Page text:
UC Irvine's recent decision to recommend suspension of a Muslim student group for its alleged role in disrupting an Israeli diplomat's speech has focused attention on the largely hidden world of student discipline and group punishment on college campuses.
FOR THE RECORD:
In an article that ran in Monday's LATExtra about college discipline processes, the student group Campus Rights Project was incorrectly referred to as the Campus Capital Rights Project.
The one-year suspension, which the group is appealing, has raised questions about whether a university should penalize only individual students for behavior that violates rules of conduct, or if collective punishment is sometimes appropriate. And it has triggered debate about whether political pressure was a factor in the case.
The University of California has a long and difficult history of grappling with student protests, dating back to the tumultuous 1960s Free Speech Movement. Still, even as student rallies over higher fees have rocked UC campuses this year, it remains rare for a campus to sanction an entire student group in a civil disobedience case, experts say.
More commonly, student organizations such as fraternities are disciplined for alcohol or hazing abuses, and individual students are sanctioned for acts ranging from cheating to harassment.
"Suspension of any group or individual is always the last place you want to go. But if the disruption was severe enough, that's the appropriate action," said W. Scott Lewis, president of the Assn. for Student Conduct Administration, which represents about 700 colleges and universities nationwide.
He and others emphasized that schools must be consistent and fair in disciplining students and avoid any impression of being pressured into punitive action. "As an institution, particularly as a public institution, you can't act arbitrarily and capriciously. … You can't say the Young Republicans can stay on campus but the Young Democrats can't," added Lewis, who is associate general counsel for Saint Mary's College in Indiana.
In the UC Irvine incident, the Muslim Student Union was sanctioned for allegedly planning the protest, in which students repeatedly interrupted Israeli Ambassador Michael Oren as he tried to deliver a speech on campus, and then denying its official involvement.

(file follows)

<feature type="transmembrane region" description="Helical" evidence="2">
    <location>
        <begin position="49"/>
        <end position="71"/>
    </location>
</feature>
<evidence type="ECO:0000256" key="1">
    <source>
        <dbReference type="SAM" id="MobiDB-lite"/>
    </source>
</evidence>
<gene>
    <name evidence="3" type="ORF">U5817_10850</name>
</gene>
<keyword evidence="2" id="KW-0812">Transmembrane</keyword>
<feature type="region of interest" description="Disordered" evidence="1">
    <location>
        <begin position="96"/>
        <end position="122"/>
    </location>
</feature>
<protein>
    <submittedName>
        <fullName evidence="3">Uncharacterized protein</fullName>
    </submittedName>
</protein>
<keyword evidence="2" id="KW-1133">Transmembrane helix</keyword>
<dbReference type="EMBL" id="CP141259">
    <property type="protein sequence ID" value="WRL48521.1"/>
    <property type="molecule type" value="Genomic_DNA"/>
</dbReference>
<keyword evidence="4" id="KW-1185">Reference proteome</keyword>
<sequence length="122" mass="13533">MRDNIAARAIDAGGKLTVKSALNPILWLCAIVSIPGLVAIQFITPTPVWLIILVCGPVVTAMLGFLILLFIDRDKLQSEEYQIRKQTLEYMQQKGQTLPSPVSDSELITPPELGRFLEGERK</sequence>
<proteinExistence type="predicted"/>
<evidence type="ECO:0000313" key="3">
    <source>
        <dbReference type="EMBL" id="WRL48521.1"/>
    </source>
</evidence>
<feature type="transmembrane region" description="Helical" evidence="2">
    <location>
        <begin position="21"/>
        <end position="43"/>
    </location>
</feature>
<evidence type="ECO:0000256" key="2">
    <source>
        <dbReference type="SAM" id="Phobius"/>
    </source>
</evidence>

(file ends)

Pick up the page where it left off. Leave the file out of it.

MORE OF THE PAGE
Supporters of the students contend that longstanding complaints about the Muslim Student Union from politicians and off-campus Jewish groups played a role in the group's suspension, and in the arrests of eight UC Irvine and three UC Riverside students that day.
"I think the university is caving in to the external pressure," said Reem Salahi, attorney for the student group. No criminal charges have been filed, but the 11 students face campus disciplinary reviews.
Salahi said the Irvine campus has been inconsistent in its response to such incidents, including a 2005 speech by former Bush administration attorney John C. Yoo. Protesters heckled and interrupted Yoo over his controversial Justice Department memos on torture and terrorism suspects. UC Irvine police escorted the demonstrators outside but no one was arrested, according to news reports, and campus officials said the students did not face sanctions.
University officials say the difference this time lies in the Muslim group's alleged planning of its Feb. 8 activities, and its later denial. According to a disciplinary report released last week, the suspension was based on evidence in the organization's e-mails and meeting minutes, showing that members planned to shout down the Israeli envoy. The group's subsequent denials of involvement added greatly to the discipline, UC Irvine spokeswoman Cathy Lawhon said.
Leaders of the Jewish Federation of Orange County said they had learned from other UC Irvine students that a disruption was planned and sent e-mails warning about the protest. Campus officials then cautioned the Muslim Student Union not to disrupt the speech, Lawhon said. The group's leaders responded that they were not planning anything but could not control what individuals did, she said.
With disciplinary decisions still pending, members of the Muslim group would not comment about the events. But their attorney said that there was "significant disagreement" within the organization before the Oren protest and that the group did not endorse it.
Lawhon declined to comment on whether outside pressure played a role in the recommendation to suspend the group, but she emphasized that the decision was made "because they were clearly planning to violate university policy and that's that." She said the sanction would not affect individual students' access to facilities for religious activities.